Global warming could hit critical levels within five years, the world's leading science organisations said as they warned that climate change had not stopped for Covid.
atest assessments by the group show a 24pc chance of a temperature rise exceeding the feared 1.5C threshold by the end of 2024.
Reaching that point does not necessarily mean there is no going back as temperature can fluctuate from year to year so global warming trends are tracked over longer periods.
But scientists say the forecast reinforces the need for "urgent and concerted action by all countries and across all sectors".
A global temperature rise of 1.5C above pre-industrial levels is the maximum the Earth can cope with before escalation of extreme weather events, ice sheet loss, sea level rise, floods and fires.
Ireland is one of almost 200 signatories to the Paris Agreement which binds countries to work collectively to keep temperature rise below 2C and ideally to 1.5C.
These latest assessments come from the World Meteorological Organisation, the Intergovernmental Panel on Climate Change, the UN Environment Programme, Unesco, the Global Carbon Project and the UK Met Office working under the joint banner of United in Science.
They say that while emissions of carbon, the most problematic greenhouse gas, are down 4-7pc globally this year due to reduced economic activity during Covid restrictions, the concentration of carbon in the atmosphere is higher than last year because of the cumulative effect of emissions over many years.
They also warn that 2016-2020 is set to be the warmest five-year period on record with below average Arctic ice formation in each of those years.
"This has been an unprecedented year for people and planet," said UN secretary general Antonio Guterres. "The Covid-19 pandemic has disrupted lives worldwide. At the same time, the heating of our planet and climate disruption has continued apace."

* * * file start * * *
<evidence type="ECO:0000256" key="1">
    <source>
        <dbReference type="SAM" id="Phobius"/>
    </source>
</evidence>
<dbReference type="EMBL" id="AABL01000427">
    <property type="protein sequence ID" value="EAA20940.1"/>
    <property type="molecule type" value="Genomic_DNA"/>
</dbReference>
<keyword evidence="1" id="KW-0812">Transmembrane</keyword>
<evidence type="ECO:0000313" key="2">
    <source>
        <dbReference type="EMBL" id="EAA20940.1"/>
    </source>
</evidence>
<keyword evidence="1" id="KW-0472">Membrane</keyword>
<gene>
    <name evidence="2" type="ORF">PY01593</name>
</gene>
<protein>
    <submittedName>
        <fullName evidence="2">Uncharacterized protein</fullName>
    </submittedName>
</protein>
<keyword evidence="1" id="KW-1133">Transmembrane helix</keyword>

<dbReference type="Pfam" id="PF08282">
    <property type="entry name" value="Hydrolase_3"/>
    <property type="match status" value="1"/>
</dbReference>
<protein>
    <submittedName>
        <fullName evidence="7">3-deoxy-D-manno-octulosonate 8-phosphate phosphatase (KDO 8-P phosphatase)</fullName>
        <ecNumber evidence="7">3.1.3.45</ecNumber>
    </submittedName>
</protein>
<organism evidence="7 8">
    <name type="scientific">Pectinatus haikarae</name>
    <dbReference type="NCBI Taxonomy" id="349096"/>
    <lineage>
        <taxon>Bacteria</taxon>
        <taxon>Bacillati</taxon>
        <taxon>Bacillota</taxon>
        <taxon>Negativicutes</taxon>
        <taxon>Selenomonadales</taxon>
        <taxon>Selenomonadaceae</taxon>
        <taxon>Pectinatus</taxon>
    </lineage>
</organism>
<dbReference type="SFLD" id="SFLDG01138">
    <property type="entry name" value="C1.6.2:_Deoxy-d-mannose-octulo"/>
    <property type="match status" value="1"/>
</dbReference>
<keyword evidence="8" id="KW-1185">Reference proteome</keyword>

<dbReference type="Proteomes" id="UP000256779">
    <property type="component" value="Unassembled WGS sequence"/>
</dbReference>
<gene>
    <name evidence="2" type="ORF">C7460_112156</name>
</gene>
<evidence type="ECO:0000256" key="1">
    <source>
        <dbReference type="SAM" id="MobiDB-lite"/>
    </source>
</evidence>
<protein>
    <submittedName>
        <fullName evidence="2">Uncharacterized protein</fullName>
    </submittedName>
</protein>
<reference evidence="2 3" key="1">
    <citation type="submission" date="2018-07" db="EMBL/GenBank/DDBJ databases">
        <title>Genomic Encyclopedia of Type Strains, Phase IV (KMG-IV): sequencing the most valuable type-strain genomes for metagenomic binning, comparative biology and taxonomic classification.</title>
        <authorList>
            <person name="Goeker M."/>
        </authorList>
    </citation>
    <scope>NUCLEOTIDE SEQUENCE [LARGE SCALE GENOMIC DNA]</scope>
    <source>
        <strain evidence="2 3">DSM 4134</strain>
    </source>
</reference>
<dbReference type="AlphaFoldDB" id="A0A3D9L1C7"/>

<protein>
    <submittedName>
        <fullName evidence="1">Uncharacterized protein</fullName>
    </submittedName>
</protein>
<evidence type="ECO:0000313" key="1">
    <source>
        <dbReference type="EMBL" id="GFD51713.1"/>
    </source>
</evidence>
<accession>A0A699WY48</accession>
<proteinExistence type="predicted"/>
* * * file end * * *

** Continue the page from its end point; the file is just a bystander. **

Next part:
Sadhbh O'Neill of the Stop Climate Chaos Coalition said the report was an "alarming" reminder of the crisis ahead.
"The implication for Ireland is that we have to step up and do our fair share," she said.
"While the Programme for Government is ambitious in a way that previous programmes have not, we still haven't seen emissions reductions kicking in.
"When you think of the disruption we experienced during the Covid restrictions, with entire town centres shuttered and traffic disappearing, yet the reduction in our energy demand was minute and our agricultural output and associated emissions increased.
"It shows the scale of the challenge in decarbonising the system. Every part of it needs to be transformed."
The report was published as environmental groups here welcomed a ruling from the European Court of Justice that planning permission for the controversial Shannon LNG (liquefied natural gas) terminal should not have been extended without the project being subject to a fresh environmental assessment.
The case was taken by Friends of the Irish Environment.
The project not only proposes to import fossil fuels but would source the gas from fracking operations overseas when fracking is banned here on environmental and health grounds.